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With bipartisan breakthroughs, Biden succeeds where Trump failed

Donald Trump might’ve told voters he knew how “get people in a room” and reach bipartisan deals, but it’s Joe Biden who’s actually delivered on the goal.


After watching his hapless, scandal-plagued presidency unfold over four years, it’s easy to forget that Donald Trump presented himself to voters in 2016 as a guy who knew how to bring people together and reach bipartisan compromises.

Indeed, as regular readers might recall, the Republican pretended one of his key weaknesses — he’d never served a day in the public sector — was actually a strength: Thanks to his extensive experience as a private-sector dealmaker, he knew exactly how to get important legislation through Congress. In January 2016, he explained, “You know, it’s supposed to be negotiated. You’re supposed to cajole, get people in a room, you have Republicans, Democrats, you’re supposed to get together and pass a law.”

A few months earlier, the future president told voters, “You’ve got to close the door and get things done.”

Once in office, Trump quickly discovered that the policymaking process was far more difficult than he realized, and his bullying and bombast produced exactly zero major bipartisan breakthroughs.

His successor, however, is succeeding where he failed. As The Washington Post’s David Ignatius explained in his latest column:

[President Joe Biden’s] inaugural address was a pledge to restore normal order. “I know speaking of unity can sound to some like a foolish fantasy,” he said, but still, “we can join forces, stop the shouting, and lower the temperature.” Join forces with Republicans? Was Biden nuts? Yet gradually over the past two years, dodging brickbats from the left wing of his party, he has done it.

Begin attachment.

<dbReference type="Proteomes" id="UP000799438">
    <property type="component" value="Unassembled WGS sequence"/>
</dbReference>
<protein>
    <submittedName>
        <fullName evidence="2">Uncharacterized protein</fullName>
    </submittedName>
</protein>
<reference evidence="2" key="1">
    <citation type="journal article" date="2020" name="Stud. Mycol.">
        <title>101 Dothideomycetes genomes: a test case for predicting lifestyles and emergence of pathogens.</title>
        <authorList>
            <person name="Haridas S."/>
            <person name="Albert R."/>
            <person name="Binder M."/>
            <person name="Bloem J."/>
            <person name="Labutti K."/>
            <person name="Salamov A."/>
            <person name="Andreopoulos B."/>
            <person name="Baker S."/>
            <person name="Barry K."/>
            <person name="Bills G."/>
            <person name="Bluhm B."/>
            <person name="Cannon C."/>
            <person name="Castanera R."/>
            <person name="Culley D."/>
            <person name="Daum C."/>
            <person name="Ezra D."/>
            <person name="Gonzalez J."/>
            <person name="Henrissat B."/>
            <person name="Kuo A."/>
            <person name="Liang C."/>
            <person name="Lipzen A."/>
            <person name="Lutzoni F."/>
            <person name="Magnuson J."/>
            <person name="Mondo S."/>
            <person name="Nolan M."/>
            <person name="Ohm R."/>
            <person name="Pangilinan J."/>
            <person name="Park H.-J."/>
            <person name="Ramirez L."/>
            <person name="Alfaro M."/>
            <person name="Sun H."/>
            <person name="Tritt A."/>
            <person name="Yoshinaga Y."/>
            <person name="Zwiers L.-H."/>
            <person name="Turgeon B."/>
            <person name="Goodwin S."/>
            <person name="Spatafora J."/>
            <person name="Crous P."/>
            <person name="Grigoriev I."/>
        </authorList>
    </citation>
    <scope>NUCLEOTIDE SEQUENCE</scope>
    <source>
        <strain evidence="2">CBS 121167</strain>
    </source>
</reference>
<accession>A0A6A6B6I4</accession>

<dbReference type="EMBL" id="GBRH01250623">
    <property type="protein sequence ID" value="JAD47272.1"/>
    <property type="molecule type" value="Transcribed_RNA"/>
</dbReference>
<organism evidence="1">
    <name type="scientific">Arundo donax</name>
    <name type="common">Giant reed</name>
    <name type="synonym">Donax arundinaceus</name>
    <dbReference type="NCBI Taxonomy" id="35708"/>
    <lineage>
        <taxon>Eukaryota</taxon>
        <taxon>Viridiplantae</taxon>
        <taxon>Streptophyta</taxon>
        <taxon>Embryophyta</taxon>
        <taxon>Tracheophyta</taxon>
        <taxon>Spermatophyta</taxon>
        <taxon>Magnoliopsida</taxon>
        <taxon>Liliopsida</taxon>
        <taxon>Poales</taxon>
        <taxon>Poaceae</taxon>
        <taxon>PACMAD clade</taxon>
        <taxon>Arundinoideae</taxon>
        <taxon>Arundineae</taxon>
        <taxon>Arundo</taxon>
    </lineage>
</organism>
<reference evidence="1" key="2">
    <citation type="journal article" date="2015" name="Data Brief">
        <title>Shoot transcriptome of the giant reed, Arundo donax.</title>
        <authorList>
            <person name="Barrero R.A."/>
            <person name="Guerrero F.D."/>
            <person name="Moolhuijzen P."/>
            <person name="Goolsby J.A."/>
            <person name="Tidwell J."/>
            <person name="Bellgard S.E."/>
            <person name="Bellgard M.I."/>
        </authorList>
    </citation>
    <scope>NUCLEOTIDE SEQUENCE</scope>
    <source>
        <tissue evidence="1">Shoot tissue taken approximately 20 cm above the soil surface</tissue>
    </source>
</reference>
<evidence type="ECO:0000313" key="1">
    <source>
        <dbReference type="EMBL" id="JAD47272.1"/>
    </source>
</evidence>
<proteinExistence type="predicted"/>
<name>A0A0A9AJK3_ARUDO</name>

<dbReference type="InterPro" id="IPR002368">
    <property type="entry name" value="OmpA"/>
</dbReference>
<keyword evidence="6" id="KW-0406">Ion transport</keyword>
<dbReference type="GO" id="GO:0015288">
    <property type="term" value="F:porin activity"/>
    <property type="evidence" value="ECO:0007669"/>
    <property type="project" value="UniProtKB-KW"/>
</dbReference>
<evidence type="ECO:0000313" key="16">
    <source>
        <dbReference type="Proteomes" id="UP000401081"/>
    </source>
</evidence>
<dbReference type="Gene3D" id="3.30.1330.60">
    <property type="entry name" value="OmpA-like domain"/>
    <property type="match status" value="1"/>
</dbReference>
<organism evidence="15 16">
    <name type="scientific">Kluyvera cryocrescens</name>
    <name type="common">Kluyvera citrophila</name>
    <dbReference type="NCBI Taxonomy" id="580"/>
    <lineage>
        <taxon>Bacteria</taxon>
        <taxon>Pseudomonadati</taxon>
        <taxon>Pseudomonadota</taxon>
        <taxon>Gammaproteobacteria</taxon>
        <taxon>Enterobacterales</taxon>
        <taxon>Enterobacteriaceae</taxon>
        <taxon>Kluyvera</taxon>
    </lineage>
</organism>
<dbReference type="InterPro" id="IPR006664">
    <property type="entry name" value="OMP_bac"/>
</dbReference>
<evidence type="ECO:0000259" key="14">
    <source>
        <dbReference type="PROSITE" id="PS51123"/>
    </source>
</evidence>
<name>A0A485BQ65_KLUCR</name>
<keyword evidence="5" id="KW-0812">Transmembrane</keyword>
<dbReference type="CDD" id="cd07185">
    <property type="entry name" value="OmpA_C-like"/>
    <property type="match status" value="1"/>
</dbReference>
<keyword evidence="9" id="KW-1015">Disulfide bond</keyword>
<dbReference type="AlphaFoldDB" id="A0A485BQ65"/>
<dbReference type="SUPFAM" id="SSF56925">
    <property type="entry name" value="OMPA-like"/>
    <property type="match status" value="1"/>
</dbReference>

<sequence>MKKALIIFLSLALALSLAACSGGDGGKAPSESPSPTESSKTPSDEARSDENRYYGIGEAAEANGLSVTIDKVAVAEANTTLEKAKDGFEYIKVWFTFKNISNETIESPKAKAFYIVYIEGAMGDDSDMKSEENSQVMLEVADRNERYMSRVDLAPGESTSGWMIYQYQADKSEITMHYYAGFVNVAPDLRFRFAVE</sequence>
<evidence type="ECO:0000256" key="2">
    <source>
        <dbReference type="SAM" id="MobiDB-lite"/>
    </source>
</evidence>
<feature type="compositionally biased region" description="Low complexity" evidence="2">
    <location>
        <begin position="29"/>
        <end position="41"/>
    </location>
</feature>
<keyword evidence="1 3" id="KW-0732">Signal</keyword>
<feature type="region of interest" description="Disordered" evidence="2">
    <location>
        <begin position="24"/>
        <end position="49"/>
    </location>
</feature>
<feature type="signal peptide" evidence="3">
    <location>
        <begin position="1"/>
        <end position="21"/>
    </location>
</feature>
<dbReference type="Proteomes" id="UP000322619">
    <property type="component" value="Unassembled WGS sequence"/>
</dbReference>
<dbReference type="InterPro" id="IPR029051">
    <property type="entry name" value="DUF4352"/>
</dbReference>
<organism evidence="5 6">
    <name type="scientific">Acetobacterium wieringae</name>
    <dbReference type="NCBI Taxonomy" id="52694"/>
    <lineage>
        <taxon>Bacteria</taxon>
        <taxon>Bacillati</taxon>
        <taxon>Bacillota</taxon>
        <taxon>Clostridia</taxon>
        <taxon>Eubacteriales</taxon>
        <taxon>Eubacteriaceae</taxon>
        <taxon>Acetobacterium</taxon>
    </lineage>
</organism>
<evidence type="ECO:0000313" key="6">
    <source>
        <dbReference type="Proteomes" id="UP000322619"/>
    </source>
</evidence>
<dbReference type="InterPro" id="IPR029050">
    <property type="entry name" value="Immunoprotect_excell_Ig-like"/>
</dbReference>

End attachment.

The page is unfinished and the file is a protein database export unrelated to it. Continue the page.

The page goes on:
I’d quibble with the idea that the White House has faced significant pushback from “the left wing of his party” — most progressive Democrats on Capitol Hill have come to see Biden as an ally — but Ignatius’ larger point is certainly correct: The incumbent president set out to strike bipartisan compromises, and he has delivered on his goal.

Indeed, the list isn’t short, and it tops anything seen in any recent administration. As we’ve discussed over the course of Biden’s term, the Delaware Democrat’s bipartisan wins include an infrastructure package, the CHIPS and Science Act, an expansion of veterans benefits in the PACT Act, the Respect for Marriage Act, the Bipartisan Safer Communities Act — the first major legislation to address gun violence in nearly three decades — and even the Postal Service Reform Act.

Biden added to this with a bipartisan budget deal, which proved to be far less drastic than many feared, and which he’ll soon sign into law after watching it sail through the House and the Senate with relative ease.

It’s as if the wrong president wrote a book called “The Art of the Deal.”